At a 6-seat ring table, 2k/4k, I sit in for the standard buy-in 500k. My opening hand, I hit 97s for top pair, and bet it for three streets, getting a fold on the river, and take +111k pot with it.
From there, I don’t really get a hand until I wake up with Q8o in the SB. I’m allowed to limp for a family pot and flop trip 888s.
From early position, when you hit a gift hand like this, you don’t really want to check every time. You can, but only if the table is aggressive and you expect someone to stab at the pot if no one shows interest. From there you can either check-raise, or check-call multiple rivers until the pot’s nice and big, then go all-in and put them to a difficult decision. In the meantime they might hit a better draw and wreck your trips.
You also don’t want to bet too strong, because that will accomplish nothing but fold out all the worse hands, and then where are you?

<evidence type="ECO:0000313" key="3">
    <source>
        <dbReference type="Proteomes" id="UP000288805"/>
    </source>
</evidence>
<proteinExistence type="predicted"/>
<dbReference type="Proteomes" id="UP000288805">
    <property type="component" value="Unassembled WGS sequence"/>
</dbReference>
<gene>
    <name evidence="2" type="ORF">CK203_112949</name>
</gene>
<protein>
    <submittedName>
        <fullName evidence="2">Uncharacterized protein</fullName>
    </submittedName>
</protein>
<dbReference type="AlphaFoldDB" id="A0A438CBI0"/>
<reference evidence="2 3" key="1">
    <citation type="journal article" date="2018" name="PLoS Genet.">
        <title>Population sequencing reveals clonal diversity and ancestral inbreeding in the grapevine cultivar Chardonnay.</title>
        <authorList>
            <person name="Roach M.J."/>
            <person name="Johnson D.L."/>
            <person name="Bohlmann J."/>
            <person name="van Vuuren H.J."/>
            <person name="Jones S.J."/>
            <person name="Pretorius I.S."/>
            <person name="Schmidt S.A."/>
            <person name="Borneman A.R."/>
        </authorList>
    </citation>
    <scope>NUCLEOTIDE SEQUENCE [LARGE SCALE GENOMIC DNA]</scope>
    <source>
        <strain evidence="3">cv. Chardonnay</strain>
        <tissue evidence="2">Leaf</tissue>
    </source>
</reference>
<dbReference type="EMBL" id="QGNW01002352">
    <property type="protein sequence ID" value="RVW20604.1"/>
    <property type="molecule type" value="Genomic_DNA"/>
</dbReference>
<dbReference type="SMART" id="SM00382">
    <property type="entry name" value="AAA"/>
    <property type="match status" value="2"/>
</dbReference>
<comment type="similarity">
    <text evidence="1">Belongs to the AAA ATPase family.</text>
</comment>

So I min-bet, and get calls all around.
The turn card is perfect – a Q to give me 888s full of QQueens. It also happens to complete a straight, 8-Q for the player across the table from me. I again don’t want there to be no action on his street, so I lead out a min bet and the first player behind me, the BB, calls again, then the next player to act raises to 28k. The two behind him fold, and this is my chance. I raise to 52k. There’s no chance anyone folds a straight on this site, even with a pair on the board and facing a raise, so they respond by shoving for the rest of their stack. Unfortunately, it’s the smallest stack at the table, but it’s an easy call for me, and I take down a 276k pot.
So what would I have done from late position with this hand? Probably raised small each time someone bet. Not enough to make them fold, but hopefully enough to annoy them into re-raising: “Come on, you call that a raise? Bet like a man!” or just call. Inducing shoves by playing your strongest hands weak seems to be way safer than betting huge and daring opponents to call, which they only seem to do with their nut hands.